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Dates Set For Delaware River Sojourn

For Immediate Release

February 26, 2001

(WEST TRENTON, N.J.) - The Delaware River Sojourn, an annual event to heighten the awareness of and appreciation for the longest un-dammed river east of the Mississippi, will be held June 15 through June 23, 2001. This year's sojourn is titled "2001 - A River Odyssey."

The eight-day trip covers over 70 miles, combining canoeing, camping, and educational programs. Participants can sign up for individual days or elect to go the full distance.

For additional information, check the Delaware River Basin Commission's (DRBC's) web site at www.drbc.net, or contact the Delaware River Greenway Partnership (DRGP) at (908) 996-0230.

Sponsors for this year's sojourn, the seventh, include the Pennsylvania Department of Conservation and Natural Resources (DCNR), the DRBC, the Pennsylvania Organization for Watersheds and Rivers, PPL, Princeton Hydro LLC, Rohm & Haas, and the William Penn Foundation.

The 2001 sojourn will begin at Hankins, N.Y., in the Catskill Mountains, and end on New Jersey's Maurice River, a tributary to the Delaware Bay.

The trip offers a chance to experience the diversity of the Delaware River system, which drains 13,539 square miles in four states - New York, Pennsylvania, New Jersey, and Delaware.

An added attraction this year is an art, essay, and poetry contest open to student in grades 8-12 who reside within the Delaware River Basin. The contest's theme is "Delaware: River of Life." Entries must be postmarked by April 15. For more information contact Bonnie Tobin, Delaware Canal State Park, (610) 982-0161.

The Delaware River is not big as rivers go. The Nile, the Amazon, the Yangtze - each stretch for some 4,000 miles; the Delaware (including the bay) 330 miles.

Yet the Delaware system serves up water to New York, America's biggest city. It flows past the world's largest freshwater port, situated in the estuary between Philadelphia/Camden and Wilmington.

Over 17 million people, or 6.4 percent of the U.S. population, rely on the river, its tributaries, and the reservoirs that feed it, for their water supply.

Giant cargo ships and oil barges berth at its piers. Bald eagles search for prey in a world class trout fishery in its upper reaches.

It winds through Pennsylvania's Lehigh Valley, birthplace of America's Industrial Revolution.

The Delaware is as steeped in history as it is variant in its natural wonders - a fascinating stretch of water that lures the sojourners as well as thousands of others throughout the year who yearn for a river adventure.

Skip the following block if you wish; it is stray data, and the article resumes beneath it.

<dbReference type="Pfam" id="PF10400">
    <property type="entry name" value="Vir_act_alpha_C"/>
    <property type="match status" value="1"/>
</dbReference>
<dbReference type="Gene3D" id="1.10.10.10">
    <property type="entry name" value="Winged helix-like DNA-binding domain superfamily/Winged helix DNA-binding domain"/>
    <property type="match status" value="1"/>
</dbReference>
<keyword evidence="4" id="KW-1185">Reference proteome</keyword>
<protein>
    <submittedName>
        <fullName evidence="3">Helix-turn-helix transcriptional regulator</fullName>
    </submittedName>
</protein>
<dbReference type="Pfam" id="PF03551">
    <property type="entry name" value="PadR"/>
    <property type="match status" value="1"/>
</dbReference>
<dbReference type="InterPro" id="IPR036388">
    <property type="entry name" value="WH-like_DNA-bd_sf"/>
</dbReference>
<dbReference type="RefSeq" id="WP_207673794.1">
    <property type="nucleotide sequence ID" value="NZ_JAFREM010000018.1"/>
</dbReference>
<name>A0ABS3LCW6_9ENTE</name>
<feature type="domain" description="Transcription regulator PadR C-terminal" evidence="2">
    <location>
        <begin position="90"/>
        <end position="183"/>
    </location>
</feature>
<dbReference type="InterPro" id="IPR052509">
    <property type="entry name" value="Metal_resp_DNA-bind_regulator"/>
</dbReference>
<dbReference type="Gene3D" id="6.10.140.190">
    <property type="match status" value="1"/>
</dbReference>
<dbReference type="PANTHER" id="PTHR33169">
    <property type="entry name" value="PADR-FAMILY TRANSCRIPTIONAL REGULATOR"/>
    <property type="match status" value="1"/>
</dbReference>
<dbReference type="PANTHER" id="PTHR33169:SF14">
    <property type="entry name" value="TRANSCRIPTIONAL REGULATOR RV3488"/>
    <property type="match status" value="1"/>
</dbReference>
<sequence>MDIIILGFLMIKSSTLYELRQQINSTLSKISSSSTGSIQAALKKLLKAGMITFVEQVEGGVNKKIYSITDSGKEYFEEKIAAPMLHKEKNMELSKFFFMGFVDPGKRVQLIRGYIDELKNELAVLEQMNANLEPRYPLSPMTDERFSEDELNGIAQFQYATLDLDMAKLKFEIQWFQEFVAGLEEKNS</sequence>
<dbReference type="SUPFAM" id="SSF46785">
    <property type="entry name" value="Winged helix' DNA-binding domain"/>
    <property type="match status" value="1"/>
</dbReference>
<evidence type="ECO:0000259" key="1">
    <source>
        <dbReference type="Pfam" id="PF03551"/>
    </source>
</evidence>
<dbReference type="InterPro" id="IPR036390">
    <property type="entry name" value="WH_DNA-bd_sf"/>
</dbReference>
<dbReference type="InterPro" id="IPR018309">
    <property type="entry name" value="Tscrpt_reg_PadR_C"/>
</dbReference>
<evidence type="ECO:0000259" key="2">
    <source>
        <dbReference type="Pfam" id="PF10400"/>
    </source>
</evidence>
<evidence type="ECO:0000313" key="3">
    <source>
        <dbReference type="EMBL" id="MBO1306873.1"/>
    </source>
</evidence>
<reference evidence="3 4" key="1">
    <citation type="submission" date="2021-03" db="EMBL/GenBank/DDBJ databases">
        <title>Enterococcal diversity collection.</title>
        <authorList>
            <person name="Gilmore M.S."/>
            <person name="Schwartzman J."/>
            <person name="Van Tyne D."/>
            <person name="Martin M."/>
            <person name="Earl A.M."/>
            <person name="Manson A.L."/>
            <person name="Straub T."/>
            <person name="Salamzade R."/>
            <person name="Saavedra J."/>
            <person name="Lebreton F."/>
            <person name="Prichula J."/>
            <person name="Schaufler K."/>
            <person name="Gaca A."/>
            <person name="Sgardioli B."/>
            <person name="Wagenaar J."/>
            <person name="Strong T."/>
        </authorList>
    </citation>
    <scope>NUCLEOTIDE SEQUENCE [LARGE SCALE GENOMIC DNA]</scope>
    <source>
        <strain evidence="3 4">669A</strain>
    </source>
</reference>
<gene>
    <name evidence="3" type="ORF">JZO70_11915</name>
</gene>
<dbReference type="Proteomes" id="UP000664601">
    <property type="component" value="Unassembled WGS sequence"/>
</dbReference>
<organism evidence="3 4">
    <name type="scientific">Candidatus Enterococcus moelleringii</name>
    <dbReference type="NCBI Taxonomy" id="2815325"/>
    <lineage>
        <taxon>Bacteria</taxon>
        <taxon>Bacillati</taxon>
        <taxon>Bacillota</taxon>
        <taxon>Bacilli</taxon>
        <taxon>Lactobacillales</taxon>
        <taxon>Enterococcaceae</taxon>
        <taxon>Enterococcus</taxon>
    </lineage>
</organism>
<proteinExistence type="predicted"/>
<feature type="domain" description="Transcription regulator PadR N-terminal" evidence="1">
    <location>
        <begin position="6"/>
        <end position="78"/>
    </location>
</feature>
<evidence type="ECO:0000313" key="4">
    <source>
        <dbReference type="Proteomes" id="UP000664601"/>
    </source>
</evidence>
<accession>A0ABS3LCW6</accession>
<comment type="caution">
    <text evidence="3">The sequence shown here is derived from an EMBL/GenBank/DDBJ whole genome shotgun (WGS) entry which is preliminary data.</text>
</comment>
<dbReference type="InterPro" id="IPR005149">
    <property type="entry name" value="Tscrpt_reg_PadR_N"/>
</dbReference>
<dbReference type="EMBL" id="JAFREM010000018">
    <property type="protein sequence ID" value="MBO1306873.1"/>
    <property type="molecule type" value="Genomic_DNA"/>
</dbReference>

Step back in time.

George Washington and his troops row across the ice-clogged Delaware just upstream of Trenton, N.J., on Christmas night 1776 en route to a decisive Revolutionary War victory over the British Crown. Forty-four war ships rot in watery graves on the river's bottom near Bordentown, N.J., scuttled during that war to keep them out of enemy hands.

During the Civil War, 12,000 Confederate soldiers were imprisoned on Pea Patch Island, downstream of New Castle, Del. William Penn signed a treaty with the Indians on the Delaware's banks.

The river flows into the Delaware Bay, which washes by old whaling towns. Upstream it flows beneath the Delaware Aqueduct, which during the 1800s linked canals on both sides of the river. Mule-pulled barges floated coal across the water-filled bridge, thus avoiding collisions with the timber rafts which, at the mercy of the river's flow, were swept by below. The aqueduct was built by engineer John Roebling who designed the fabled Brooklyn Bridge.

Over 150 miles of the river and tributary streams have been included in the National Wild and Scenic Rivers System. The tidal reach of the river which starts at Trenton, along with the Delaware Bay, are part of the National Estuary Program, a project set up to protect estuarine systems of national significance.

Members of the 2001 Delaware River Sojourn Steering Committee which is organizing this year's sojourn include:

American Canoe Association, Bucks County River Country, Delaware and Raritan Greenway, Delaware Canal State Park, DRBC, DRGP, Friends of the Delaware Canal, Heritage Conservancy, Kittatinny Canoes, Inc., National Canoe Safety Patrol, Natural Lands Trust, National Park Service, Delaware & Lehigh National Heritage Corridor, New Jersey Department of Environmental Protection, Partnership for the Delaware Estuary, Inc., Pennsylvania Department of Environmental Protection, DCNR, Pocono Environmental Education Center, Pocono Mountains Vacation Bureau, Princeton Hydro, and Upper Delaware Council.